Gender Identity Essay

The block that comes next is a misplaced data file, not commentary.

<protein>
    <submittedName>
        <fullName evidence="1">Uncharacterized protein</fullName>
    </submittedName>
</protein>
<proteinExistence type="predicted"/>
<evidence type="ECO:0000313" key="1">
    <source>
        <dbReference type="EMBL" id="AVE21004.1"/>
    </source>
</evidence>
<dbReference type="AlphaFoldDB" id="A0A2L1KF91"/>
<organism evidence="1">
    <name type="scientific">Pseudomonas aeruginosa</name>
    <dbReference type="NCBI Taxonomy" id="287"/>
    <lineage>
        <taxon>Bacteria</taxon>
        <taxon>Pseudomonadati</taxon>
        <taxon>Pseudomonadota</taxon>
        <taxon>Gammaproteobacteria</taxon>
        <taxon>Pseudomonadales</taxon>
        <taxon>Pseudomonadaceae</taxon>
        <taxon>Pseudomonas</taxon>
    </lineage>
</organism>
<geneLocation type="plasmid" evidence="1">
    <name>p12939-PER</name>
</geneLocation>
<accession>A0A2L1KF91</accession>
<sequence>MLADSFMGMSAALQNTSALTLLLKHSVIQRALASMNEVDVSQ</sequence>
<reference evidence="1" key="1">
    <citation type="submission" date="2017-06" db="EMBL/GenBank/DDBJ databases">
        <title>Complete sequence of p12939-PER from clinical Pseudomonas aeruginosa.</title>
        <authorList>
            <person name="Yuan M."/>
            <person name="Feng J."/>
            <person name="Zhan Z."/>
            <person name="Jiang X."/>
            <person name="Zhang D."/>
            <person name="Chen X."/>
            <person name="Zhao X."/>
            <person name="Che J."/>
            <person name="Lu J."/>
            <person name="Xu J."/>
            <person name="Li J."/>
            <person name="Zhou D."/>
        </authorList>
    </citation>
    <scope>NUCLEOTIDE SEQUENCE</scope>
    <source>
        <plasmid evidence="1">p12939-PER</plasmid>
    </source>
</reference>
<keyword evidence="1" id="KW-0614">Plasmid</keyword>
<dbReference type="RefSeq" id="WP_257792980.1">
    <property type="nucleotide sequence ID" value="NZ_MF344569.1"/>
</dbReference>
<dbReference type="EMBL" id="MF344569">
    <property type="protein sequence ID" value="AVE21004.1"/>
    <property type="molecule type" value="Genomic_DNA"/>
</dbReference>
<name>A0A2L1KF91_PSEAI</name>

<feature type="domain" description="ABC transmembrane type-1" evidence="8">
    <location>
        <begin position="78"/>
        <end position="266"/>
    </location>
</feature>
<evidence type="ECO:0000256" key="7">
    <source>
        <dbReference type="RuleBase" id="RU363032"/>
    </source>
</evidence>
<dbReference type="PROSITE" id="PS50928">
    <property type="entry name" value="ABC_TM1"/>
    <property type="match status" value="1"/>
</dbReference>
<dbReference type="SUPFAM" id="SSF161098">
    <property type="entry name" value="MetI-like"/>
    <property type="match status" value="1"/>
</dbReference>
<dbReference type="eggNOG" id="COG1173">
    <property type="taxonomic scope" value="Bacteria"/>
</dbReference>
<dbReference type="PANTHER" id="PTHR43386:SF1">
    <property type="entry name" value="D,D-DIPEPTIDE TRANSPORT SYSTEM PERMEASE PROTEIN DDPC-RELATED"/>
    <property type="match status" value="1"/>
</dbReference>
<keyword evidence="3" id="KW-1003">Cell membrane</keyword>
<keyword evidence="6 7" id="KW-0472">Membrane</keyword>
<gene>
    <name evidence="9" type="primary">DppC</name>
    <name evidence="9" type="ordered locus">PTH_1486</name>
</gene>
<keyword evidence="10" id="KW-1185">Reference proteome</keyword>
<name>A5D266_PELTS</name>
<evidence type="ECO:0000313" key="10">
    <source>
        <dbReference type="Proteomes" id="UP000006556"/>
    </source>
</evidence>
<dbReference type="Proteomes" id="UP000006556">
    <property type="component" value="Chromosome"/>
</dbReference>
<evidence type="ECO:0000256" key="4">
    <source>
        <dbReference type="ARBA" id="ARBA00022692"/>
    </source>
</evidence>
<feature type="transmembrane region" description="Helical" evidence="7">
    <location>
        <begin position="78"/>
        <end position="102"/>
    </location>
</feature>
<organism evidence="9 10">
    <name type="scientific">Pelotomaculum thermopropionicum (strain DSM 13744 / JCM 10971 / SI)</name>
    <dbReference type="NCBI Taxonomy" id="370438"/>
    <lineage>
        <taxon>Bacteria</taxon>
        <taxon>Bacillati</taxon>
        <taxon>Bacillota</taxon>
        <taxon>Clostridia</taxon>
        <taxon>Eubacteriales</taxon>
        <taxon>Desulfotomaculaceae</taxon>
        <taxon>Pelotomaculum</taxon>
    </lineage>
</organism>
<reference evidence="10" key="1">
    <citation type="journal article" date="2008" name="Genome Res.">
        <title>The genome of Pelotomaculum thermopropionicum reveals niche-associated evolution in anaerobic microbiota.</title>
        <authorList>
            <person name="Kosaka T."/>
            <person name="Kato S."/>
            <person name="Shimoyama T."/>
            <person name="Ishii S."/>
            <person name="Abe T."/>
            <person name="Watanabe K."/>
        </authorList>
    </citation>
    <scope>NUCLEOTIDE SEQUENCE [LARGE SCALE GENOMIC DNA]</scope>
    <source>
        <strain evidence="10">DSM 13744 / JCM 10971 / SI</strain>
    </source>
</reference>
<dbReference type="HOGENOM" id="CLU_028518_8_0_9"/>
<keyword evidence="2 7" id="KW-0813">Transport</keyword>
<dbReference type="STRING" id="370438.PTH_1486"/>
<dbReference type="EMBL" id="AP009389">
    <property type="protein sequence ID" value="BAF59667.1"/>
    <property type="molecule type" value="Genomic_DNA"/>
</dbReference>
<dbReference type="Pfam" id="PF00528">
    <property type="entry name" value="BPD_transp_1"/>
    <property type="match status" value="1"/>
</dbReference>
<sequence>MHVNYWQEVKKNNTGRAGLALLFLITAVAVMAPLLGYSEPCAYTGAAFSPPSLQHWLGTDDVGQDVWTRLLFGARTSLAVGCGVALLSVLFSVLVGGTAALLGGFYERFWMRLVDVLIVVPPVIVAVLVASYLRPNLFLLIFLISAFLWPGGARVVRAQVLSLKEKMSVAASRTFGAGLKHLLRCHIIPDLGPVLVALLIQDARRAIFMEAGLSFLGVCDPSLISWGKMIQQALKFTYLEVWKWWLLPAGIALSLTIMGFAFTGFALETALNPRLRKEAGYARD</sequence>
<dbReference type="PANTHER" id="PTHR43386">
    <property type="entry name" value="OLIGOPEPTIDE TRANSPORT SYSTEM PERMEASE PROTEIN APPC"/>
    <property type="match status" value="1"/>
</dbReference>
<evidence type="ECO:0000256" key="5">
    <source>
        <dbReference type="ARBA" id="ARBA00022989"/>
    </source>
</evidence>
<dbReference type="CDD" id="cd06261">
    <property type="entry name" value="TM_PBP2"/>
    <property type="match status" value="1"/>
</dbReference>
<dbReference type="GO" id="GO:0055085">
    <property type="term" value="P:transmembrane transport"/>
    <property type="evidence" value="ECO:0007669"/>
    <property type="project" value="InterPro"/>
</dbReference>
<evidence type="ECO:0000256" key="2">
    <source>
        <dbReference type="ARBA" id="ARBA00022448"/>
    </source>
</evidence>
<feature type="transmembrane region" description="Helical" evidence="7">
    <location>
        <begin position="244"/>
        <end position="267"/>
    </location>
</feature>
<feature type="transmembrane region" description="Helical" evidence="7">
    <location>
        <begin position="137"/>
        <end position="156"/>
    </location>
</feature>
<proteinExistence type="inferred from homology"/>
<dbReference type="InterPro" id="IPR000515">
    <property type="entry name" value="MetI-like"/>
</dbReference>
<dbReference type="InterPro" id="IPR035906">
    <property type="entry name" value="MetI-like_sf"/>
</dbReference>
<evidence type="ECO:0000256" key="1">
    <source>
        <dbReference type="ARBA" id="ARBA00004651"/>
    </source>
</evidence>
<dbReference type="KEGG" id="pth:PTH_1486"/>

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Gender Identity Gender Identity The personal conception of oneself as male or female is the definition of gender identity. Substances called hormones are produced by the body to act as “chemical messengers” used to attempt to control specific body functions like growth and metabolism. The thyroid, pancreas, pineal, adrenal, and pituitary glands are secretions of the different endocrine glands in the body, which control physical growth and pubertal changes, produce these hormones. The secretions of specific hormones help the body to maintain a state of homeostasis, or balance. If a specific hormone in the body is present in excess, or there is a lack of a hormone emotional and/or physical problems are plausible. The growth rate of children is controlled by the pituitary growth hormone, and the thyroid hormone. Larger amounts of the thyroid hormone are hidden in the first 2 years of a child’s life, and then remain stable at a lower level until the child reaches adolescence. Lower amounts of secretions from the ovaries, testes, and adrenal androgen are also part of the early years. (Tanner, 1990). A series of landmarks ending in the ability to reproduce is known as puberty. The pituitary glands start secreting an increased level of gonadotrophic hormones, and the primary hormonal changes begin between the ages of 7 and 8. As a result of this the glands of the ovaries and testes are stimulated and begin secreting an increased amount of a form of estrogen called estradiol in girls and testosterone in boys, which are the so-called sex hormones. New medications, created by researchers studying biopsychology, have been created to help those who have imbalances in hormones/neurotransmitters to function at what is considered normal levels. These hormonal balances can cause illnesses like depression, insomnia, and schizophrenia however; individuals who do

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